• In lay terms: MOs (a) make an individual “want” or “not want” a consequence (unacceptable) and (b) immediately increase or decrease the frequency/likelihood of the response that produced that consequence in the past.

(terms are very descriptive)


So2 examples of the cojoint effects of mos value altering and behavior altering effects
SO2: Examples of the cojoint effects of MOs- ignoring MOsValue Altering and Behavior Altering Effects

Examples of MOs that increase the reinforcing value of a consequence and evoke behaviors:

  • Food deprivation (1) makes food more reinforcing and (2) immediately evokes behaviors that have, in the past, been reinforced with food (e.g., going to the refrigerator; asking for food).

  • Becoming too cold (1) makes warmth more reinforcing and (2) immediately evokes behaviors that have, in the past, been reinforced with warmth (e.g., putting on a jacket; turning up the heat).


So 2 more examples of the cojoint effects value altering and behavior altering effects
SO 2: More examples of the cojoint effects: Value Altering and Behavior Altering Effects

Examples of MOs that decrease the reinforcing value of a consequence and immediately suppress behaviors:

  • Food satiation (1) makes food less reinforcing and (2) immediately suppresses behaviors that have, in the past, been reinforced with food (e.g., suppresses going to the refrigerator and asking for food).

  • Becoming too warm (1) makes warmth less reinforcing and (2) immediately suppresses behaviors that have, in the past, been reinforced with warmth (e.g., suppresses putting on a jacket and turning up the heat).


So 2 main effects of mos cont
SO 2: Main effects of MOs cont. and Behavior Altering Effects

  • Value Altering Effect

    • MOs can increase or decrease the reinforcing value of a consequence

      • More reinforcing: Reinforcer Establishing Effect

      • Less reinforcing: Reinforcer Abolishing Effect

  • Behavior Altering Effect

    • MOs can immediately evoke or suppress behavior that has preceded the relevant reinforcer in the past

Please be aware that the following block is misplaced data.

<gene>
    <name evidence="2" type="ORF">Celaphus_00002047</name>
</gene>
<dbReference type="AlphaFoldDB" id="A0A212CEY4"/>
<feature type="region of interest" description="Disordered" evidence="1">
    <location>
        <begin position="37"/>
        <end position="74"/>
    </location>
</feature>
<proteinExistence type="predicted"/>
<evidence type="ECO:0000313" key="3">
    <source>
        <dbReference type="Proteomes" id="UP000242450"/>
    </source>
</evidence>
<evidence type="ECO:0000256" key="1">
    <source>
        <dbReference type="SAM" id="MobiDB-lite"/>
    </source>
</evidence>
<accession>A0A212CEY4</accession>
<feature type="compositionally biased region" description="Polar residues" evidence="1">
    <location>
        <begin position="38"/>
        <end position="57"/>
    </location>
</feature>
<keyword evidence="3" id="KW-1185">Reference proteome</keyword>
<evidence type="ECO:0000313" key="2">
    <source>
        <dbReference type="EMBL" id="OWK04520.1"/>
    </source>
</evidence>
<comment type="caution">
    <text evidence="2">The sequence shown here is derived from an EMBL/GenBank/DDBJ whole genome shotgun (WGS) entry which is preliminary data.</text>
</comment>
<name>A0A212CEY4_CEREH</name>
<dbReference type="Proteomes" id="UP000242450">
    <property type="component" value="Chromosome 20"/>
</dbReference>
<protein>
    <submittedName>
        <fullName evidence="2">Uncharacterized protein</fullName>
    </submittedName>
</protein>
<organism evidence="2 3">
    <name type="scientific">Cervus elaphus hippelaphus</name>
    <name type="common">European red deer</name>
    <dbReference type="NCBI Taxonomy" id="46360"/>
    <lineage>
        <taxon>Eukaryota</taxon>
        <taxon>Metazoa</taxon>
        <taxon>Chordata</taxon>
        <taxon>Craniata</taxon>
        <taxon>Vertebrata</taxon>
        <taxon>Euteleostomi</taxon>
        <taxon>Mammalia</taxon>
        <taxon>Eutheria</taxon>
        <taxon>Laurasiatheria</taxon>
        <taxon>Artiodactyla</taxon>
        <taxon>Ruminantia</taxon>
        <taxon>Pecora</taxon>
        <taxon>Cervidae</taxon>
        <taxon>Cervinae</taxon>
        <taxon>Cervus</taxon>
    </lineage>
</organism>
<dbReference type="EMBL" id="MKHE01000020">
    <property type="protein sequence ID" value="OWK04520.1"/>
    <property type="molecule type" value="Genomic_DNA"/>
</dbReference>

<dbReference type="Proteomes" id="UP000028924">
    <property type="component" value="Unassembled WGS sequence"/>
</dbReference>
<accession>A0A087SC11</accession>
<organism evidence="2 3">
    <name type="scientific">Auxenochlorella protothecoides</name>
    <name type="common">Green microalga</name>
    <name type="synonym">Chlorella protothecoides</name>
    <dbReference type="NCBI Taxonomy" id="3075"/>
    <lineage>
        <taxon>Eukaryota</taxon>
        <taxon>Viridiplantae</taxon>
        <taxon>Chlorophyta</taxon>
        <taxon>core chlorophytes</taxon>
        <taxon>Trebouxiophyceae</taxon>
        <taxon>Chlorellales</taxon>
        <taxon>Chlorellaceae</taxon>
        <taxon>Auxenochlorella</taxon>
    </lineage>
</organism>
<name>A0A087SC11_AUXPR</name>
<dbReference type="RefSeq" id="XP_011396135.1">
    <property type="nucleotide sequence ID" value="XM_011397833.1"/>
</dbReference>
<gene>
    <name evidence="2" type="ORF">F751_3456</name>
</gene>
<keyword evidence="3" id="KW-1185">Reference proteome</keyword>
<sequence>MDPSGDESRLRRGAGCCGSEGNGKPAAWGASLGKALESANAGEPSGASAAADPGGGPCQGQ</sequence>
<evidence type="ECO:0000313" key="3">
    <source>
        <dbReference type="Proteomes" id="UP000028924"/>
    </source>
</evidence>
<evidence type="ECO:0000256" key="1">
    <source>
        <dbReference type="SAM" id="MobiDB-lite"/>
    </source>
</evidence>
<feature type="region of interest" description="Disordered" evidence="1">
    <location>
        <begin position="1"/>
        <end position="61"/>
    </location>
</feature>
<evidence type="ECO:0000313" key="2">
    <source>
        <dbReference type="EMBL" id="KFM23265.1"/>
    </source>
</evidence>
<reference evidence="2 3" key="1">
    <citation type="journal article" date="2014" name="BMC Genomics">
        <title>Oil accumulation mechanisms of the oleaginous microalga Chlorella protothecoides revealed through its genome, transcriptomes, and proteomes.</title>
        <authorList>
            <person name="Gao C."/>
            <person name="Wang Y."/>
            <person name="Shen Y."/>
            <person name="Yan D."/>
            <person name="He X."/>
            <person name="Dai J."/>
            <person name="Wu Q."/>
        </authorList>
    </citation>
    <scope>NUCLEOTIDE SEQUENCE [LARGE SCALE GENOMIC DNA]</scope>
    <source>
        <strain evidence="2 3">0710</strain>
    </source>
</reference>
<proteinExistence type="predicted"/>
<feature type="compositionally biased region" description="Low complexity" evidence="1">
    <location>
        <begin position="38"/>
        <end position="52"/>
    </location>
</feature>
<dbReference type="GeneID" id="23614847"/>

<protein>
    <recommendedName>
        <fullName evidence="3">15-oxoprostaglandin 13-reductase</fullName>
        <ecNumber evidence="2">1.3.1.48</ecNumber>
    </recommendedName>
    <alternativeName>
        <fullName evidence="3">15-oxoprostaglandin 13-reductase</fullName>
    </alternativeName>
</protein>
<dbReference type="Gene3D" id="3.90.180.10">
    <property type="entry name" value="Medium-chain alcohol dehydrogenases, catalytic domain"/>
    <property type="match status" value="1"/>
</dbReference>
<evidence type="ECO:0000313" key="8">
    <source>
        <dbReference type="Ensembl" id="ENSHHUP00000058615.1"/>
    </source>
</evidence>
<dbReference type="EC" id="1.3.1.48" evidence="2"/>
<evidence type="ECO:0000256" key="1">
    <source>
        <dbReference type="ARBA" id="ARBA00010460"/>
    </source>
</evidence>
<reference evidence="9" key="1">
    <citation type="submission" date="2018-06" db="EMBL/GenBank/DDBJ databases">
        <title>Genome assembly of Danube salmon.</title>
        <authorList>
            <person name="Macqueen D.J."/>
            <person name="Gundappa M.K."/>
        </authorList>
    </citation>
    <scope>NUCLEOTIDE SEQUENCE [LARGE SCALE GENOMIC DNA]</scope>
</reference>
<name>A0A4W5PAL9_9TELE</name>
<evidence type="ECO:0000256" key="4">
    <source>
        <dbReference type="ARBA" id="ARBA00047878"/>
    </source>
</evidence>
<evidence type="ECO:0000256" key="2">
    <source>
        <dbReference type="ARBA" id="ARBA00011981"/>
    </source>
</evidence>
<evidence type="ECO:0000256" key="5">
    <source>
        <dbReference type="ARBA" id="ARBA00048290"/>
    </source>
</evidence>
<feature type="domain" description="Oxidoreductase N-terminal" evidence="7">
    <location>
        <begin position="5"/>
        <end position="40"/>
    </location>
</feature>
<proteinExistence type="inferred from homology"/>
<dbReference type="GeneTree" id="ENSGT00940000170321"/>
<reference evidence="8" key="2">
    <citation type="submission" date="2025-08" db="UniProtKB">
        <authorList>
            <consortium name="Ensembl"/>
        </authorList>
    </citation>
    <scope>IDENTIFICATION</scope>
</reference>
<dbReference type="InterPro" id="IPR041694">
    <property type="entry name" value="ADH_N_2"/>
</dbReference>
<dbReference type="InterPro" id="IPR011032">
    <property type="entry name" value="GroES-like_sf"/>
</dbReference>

• Evoke behavior: Evocative Effect

      • Suppress behavior: Abative Effect

(descriptiveness of terms)


So 3 table 2 mos with a reinforcer establishing effect and an evocative effect
SO 3: Table 2 - MOs with a Reinforcer and Behavior Altering EffectsEstablishing Effect and an Evocative Effect

  • Pain increase (1) makes a decrease in pain more reinforcing, and (2) evokes behaviors that have, in the past, terminated pain (taking an aspirin).

  • Sleep deprivation (1) makes sleep more reinforcing, and (2) evokes behaviors that have, in the past, led to sleep (getting into bed, turning off lights, turning off the ringer on your cell phone, etc.)

(sleep – physiological state, not a behavior; If establishing, also evocative: ee)


So 3 more mos with a reinforcer establishing effect and an evocative effect
SO 3: More MOs with a Reinforcer and Behavior Altering EffectsEstablishing Effect and an Evocative Effect

  • Being too warm (1) makes becoming cooler more reinforcing, and (2) evokes behaviors that have, in the past, resulted in becoming cooler (taking off a jacket).

  • Salt ingestion (1) makes water/liquids more reinforcing, and (2) evokes behaviors that have, in the past, led to water/liquids (getting a glass of water, going to a water fountain, etc.)


So 4 table 3 mos with a reinforcer abolishing effect and an abative effect
SO 4: Table 3 - MOs with a Reinforcer and Behavior Altering EffectsAbolishing Effect and an Abative Effect